Why Stop at $5,250?

Jennifer Murnane
Posted: 07/27/2008
There is nothing strategic about the number $5,250. So, why then do companies offer this amount as the maximum tuition assistance allotment for its employees just because it’s the IRS imposed limit? Much has been written about the "tax benefit" with the passage of the Economic Growth Tax Relief and Reconciliation Act of 2002 that gave us this magic number. However, according to the IRS, there are no tax breaks or business tax credits for educational assistance and there is nothing special about $5,250.

Anything above $5,250 is taxable to the employees, but knowing this, can’t the individuals make the decision as to whether or not they want to spend more than $5,250 a year on education? In terms of tuition assistance budgets causing additional tax implications for the company, anything above $5,250 is taxable to the employer only in terms of 7.65 percent in payroll taxes. Is 7.65 percent significant enough to cap the tuition? During a recent study conducted by the Human Capital Lab and CAEL, looking at CAEL’s database of 73 tuition assistance policies, 32 percent of the policies examined did cap its tuition assistance at $5,250.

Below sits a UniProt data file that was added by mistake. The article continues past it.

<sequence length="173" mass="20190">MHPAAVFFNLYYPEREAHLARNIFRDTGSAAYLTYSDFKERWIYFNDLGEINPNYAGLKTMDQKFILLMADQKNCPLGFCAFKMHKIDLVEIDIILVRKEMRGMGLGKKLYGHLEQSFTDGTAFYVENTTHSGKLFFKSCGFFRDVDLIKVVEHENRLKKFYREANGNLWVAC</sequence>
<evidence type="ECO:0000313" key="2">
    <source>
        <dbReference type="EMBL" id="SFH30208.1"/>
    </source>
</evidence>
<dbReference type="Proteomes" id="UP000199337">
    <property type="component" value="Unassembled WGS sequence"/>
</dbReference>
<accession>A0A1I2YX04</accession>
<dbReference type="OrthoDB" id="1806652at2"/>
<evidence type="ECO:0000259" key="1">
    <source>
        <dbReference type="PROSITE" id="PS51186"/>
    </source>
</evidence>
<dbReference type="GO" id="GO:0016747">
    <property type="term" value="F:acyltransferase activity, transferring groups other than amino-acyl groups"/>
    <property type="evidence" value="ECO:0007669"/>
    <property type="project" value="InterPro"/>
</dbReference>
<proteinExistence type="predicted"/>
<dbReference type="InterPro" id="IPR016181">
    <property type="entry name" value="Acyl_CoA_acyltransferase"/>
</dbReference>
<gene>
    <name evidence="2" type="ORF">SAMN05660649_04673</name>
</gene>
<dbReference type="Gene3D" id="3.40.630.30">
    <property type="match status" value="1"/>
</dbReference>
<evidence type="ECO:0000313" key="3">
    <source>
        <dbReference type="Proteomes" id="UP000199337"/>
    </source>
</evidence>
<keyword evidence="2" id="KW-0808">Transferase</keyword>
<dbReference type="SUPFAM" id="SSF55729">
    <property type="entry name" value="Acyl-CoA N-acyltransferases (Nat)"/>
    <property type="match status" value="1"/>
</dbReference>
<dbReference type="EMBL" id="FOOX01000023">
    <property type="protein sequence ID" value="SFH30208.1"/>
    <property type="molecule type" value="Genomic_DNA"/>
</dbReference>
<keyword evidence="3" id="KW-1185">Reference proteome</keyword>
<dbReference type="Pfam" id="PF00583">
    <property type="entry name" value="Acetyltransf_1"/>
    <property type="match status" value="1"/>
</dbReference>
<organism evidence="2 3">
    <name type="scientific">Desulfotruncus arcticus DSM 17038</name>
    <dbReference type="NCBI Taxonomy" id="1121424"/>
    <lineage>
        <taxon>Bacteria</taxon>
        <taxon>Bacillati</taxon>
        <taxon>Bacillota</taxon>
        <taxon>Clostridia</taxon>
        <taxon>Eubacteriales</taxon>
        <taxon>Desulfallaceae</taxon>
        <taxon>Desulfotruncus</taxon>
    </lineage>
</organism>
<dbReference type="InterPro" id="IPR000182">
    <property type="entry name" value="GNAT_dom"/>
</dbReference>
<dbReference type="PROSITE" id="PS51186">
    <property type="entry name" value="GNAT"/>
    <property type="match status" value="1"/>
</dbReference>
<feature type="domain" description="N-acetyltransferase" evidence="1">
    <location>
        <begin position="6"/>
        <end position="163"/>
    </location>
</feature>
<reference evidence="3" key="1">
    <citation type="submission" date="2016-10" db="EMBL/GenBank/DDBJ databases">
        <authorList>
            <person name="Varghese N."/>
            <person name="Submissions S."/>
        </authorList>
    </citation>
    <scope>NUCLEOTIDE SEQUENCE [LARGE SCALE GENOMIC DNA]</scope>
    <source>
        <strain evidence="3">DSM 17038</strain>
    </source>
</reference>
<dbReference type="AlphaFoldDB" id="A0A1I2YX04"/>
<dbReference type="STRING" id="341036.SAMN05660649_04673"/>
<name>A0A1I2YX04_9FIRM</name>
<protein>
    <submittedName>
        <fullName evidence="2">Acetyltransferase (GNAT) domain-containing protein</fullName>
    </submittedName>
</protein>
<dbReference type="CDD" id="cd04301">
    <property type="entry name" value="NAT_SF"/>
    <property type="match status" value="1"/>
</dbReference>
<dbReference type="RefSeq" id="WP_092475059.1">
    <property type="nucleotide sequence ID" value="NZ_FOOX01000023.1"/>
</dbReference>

Whether your tuition assistance level is set at $2,000, $5,250 or $10,000, or whether you have different amounts for undergraduate and graduate degrees, we encourage you to dig deeper and analyze your policies and dollar amounts to see if the money you are spending is doing what you think it is. You may find out you’re spending too little, too much or just the right amount to develop your employees and achieve strategic outcomes for your organization. Tuition assistance does not have to be just a human resource benefit mindset. Use your tuition assistance to your advantage and determine what you want to affect with your organization’s tuition assistance policy—then make it strategic. Whether it’s as a recruiting aid or retention instrument in the organization, what is the right dollar amount to spend on tuition assistance in order to help the organization accomplish its strategic goals? Your organization should evaluate its investment in the tuition assistance allotment on its own merit, not one tied to a discretionary IRS amount.
Jennifer Murnane
Posted: 07/27/2008

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